Energy Conserving Ground Source Heat Pump

  • Added:
    Oct 21, 2013
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Energy Meter
Energy Meter
Photo by EdinburghGreens

Installing an energy conserving ground source heat pump could be the next smart move you make in your efforts to wrangle down high utility rates while taking advantage of resources that are literally just outside your doorstep.

Scientists today are finding ways to squeeze power out of every resource possible. Wind turbines, solar panels, wave converters and anaerobic digesters help tap energy from the sun, air, water and waste products. Another way to leverage as much power as possible is to use an energy conserving ground source heat pump, or GSHP, which is a means through which precious warmth can be retained in the colder months and unwanted heat can be dissipated in the hotter months.

Sunshine, in a Way

Based upon designs devised over 150 years ago, GSHP heating is making great strides today, particularly in light of looming price increases for gas and electricity. Anything that can help stretch the utility budget a bit is welcome news to most energy consumers.

GSHP is sometimes mistakenly referred to as “geothermal heating,” which would more precisely describe heat drawn from within the deepest maws of the Earth. Actually, GSHP makes use of the energy that’s collected in the top layer of the Earth’s crust. The action of the sun’s rays beaming onto the ground warms the soil not only at the surface, but deeper, down to as much as one hundred meters below the surface. That range is the sweet spot for generating and retaining underground heat to use with a pump.

So in truth, GSHP could be considered a roundabout form of solar energy! As it happens, this method of home heating combines beautifully with setups including solar panels and/or true geothermal heating.

So Cool, It’s Hot

The big bonus of GSHP is that plain old dirt has a fantastic quality of generally maintaining even temperatures. For several meters down, the soil ends up being warmer than the ambient temperatures above ground level during the winter time, and cooler than the heated air of summer. The benefits of that steady temperature characteristic are harnessed through the use of GSHP, forcing the collected warmer air from the ground into cooler areas (like your home!) in the frosty months, and drawing the hot air from your home into the ground on hotter days, where the heat will be absorbed and then naturally released.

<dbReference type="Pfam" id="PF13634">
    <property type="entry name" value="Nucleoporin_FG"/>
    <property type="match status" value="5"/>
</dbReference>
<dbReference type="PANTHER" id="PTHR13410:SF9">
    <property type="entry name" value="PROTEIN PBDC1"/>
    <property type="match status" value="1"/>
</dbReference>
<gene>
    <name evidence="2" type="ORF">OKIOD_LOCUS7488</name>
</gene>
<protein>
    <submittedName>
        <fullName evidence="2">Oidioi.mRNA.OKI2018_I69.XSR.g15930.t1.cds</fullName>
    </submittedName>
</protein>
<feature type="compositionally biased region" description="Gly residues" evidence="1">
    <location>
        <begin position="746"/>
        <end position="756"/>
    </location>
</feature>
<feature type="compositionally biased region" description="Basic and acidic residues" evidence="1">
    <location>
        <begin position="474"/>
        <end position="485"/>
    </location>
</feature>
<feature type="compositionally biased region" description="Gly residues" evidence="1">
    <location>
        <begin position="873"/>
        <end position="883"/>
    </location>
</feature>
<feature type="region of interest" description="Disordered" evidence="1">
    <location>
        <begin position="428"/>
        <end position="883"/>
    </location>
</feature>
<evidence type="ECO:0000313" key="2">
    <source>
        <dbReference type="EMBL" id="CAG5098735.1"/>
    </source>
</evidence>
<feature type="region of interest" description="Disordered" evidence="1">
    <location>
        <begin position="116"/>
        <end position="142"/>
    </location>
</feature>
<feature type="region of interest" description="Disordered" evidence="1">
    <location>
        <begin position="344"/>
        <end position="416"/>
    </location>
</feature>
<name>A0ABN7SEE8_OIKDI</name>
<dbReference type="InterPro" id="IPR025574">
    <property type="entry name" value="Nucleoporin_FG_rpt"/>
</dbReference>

GSHP as a concept blends beautifully with radiant heat flooring. Imagine underground heat (that would otherwise go unused) drawn directly into your house, circulating in your home’s own “ground”--meaning, its sub-flooring--and then allowed to release its warmth throughout your home without noisy forced-air heating units, and with a significant cost savings. Radiant heat systems can be easily and reliably set up with PEX plumbing components [1]. PEX tubing can also run outdoors, as long as it is buried or otherwise protected from the sun’s rays. Loop PEX tubing around and around in a compost heat, and let nature’s biodegrading process super-charge temperatures upwards.

A heat exchanging device performs the job of converting warmth underground into heat you can appreciate indoors. Open loop systems have hoses filled with plain water, and so may be viewed as the style with the least potential negative environmental impact.  Closed loop systems more closely resemble an automobile’s radiator, since those both use a combination of water and antifreeze. Be particularly careful not to puncture closed loop systems; animals are naturally lured by the sweet scent of antifreeze, and will not hesitate to lick it up if it oozes up above ground, where it becomes easily accessible to wildlife. The same goes for the most conventional kind of GSHP which uses the direct exchange method, relying completely on circulating refrigerant liquid.

Spending Energy to Make Energy

Although GSHPs operate on electricity, they yet bring in more energy that they require for conducting the entire process, giving the consumer a net gain. The amount of benefit hinges on how drastic of a temperature change is desired. It’s much easier to increase or decrease by a couple of degrees either way, than to kick it up or down to the tune of ten degrees or more. Still, for most household needs, major adjustments in temperature aren’t so necessary as compared with merely holding a line of acceptable temperature ranges on an ongoing basis.

Close Eye on Quality

When purchasing and installing a ground source heat pump, go for top-notch quality. You will be relying on this device to keep you and your family comfortable indoors, regardless of the whims Mother Nature wishes to play outdoors.

Author's Profile

Sam Jones suggests that a ground source heat pump would make a great long-term energy efficiency investment


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